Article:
V12 Seat

Epic V12

Epic V12

The V12‘s seat is “the bomb” [Editor: For our non-US readers, this is “good”].  In my opinion, the V12 and the Think skis have really hit the seat shape and under-knee hump perfectly.  Having said that, I am fully aware that everyone’s backside is a different size and shape and that no one ski will be perfect for every paddler.  But, after having spent many hours in many skis, and having overheard many other paddlers’ similar comments regarding the Think and V12 seats, I feel fairly comfortable generalizing there.  Specifically, the V12 seat is wide and flat at the bottom so you’re less likely to get “hip pinch” if you’ve got wide hips.  The standard V10, V10L, Fenn Elite, Mako 6, original Synergy have seats that are lower and more rounded and thus more likely to result in “hip pinch”.  “Why not “just add a foam pad?”  In my experience, that’s never as good an option as if the seat were simply raised and flattened and paddled bare (bare seat, not bare paddler).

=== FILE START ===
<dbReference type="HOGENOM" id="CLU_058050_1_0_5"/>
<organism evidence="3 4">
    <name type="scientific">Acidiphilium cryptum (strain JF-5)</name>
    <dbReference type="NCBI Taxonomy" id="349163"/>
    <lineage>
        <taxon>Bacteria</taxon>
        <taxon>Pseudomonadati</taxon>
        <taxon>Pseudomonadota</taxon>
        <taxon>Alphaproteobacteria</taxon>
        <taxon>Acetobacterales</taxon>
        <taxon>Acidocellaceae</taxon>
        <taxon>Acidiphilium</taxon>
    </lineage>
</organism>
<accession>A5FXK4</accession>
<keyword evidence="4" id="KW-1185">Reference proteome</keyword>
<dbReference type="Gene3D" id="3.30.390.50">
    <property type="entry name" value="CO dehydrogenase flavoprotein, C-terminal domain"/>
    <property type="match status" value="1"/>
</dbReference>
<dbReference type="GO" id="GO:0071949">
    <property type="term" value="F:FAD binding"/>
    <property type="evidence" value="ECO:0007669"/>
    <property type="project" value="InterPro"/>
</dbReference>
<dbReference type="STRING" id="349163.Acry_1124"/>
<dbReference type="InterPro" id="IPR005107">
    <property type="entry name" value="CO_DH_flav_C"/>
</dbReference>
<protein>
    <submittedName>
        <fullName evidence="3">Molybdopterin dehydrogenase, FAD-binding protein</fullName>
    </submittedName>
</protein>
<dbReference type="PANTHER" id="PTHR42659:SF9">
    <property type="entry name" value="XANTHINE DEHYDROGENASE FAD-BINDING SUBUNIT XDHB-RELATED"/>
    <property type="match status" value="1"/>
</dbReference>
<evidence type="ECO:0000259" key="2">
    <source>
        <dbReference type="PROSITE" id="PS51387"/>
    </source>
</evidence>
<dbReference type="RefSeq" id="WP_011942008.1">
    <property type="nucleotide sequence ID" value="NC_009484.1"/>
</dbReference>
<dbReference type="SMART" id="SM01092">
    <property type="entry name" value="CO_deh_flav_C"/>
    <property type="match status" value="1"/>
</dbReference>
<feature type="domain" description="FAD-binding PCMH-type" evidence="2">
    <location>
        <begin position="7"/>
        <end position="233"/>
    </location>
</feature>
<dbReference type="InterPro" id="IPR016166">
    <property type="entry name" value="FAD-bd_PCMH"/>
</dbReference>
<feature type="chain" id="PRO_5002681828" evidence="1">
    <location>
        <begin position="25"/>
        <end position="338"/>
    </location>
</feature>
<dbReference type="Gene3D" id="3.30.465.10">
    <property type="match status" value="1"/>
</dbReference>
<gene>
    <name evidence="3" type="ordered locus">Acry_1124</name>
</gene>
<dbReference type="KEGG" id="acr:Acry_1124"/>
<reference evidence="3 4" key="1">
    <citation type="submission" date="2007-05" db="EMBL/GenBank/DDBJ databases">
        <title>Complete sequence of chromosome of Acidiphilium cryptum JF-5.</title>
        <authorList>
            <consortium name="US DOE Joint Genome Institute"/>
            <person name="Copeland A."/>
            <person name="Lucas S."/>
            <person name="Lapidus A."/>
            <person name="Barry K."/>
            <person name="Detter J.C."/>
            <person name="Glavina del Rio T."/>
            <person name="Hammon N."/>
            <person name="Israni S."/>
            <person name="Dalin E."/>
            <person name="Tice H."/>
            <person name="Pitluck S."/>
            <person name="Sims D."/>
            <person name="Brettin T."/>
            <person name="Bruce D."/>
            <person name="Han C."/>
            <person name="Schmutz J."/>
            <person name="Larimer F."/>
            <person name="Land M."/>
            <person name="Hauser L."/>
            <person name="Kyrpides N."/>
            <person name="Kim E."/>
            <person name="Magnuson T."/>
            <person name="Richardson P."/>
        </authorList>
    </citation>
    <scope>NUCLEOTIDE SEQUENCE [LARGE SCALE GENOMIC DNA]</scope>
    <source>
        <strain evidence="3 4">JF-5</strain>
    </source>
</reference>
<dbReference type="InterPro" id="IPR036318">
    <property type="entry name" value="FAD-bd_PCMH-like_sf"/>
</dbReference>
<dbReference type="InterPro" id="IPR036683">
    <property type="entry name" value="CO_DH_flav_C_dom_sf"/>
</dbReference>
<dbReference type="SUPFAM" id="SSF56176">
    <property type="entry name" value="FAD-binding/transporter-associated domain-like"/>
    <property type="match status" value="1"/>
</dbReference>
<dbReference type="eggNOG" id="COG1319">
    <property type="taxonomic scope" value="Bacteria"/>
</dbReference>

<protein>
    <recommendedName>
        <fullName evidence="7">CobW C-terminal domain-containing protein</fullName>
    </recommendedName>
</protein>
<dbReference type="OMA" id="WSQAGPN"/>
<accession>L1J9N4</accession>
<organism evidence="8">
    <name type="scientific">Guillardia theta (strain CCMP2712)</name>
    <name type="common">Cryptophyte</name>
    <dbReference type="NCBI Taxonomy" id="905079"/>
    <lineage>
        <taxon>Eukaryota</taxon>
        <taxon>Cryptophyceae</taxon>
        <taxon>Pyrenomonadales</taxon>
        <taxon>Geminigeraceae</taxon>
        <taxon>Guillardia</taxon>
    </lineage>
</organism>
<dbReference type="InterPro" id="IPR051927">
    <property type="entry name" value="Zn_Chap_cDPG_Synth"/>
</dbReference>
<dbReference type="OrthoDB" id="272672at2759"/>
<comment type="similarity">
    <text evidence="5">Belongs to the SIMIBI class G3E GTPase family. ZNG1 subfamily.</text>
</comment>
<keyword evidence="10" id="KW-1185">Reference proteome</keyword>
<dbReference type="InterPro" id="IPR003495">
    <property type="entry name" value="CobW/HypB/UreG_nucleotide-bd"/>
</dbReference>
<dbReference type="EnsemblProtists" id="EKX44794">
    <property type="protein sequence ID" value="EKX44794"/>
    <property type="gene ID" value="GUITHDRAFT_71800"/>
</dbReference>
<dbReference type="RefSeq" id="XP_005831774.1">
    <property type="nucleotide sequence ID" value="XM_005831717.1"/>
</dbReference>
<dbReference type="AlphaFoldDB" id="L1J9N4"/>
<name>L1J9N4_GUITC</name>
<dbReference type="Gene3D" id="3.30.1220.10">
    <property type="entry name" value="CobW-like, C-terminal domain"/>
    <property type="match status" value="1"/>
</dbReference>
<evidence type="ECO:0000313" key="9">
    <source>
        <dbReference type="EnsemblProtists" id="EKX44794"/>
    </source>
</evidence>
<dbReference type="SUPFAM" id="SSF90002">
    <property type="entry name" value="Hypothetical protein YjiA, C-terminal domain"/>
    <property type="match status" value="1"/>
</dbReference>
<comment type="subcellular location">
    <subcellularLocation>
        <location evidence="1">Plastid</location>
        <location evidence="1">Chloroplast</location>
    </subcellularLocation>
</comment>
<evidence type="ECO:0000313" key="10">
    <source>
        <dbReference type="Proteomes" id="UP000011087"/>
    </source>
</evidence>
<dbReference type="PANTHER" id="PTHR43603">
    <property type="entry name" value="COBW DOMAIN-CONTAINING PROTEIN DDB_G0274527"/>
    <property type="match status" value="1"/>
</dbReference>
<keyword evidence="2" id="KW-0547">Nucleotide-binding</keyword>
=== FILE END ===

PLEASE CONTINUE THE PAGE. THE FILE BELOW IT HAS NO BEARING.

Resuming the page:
I suppose that I should comment on the V12‘s cowling because it’s kind of innovative for a racing ski.  I don’t really have an opinion about it, though.  I do use it but I chopped it a bit so that its “arms” won’t get in the way of my paddle when I do a reentry.  I also drilled a hole in it to attach a gps because I don’t think that the gps will get reception under the cowling and I prefer not having the gps on the footstrap.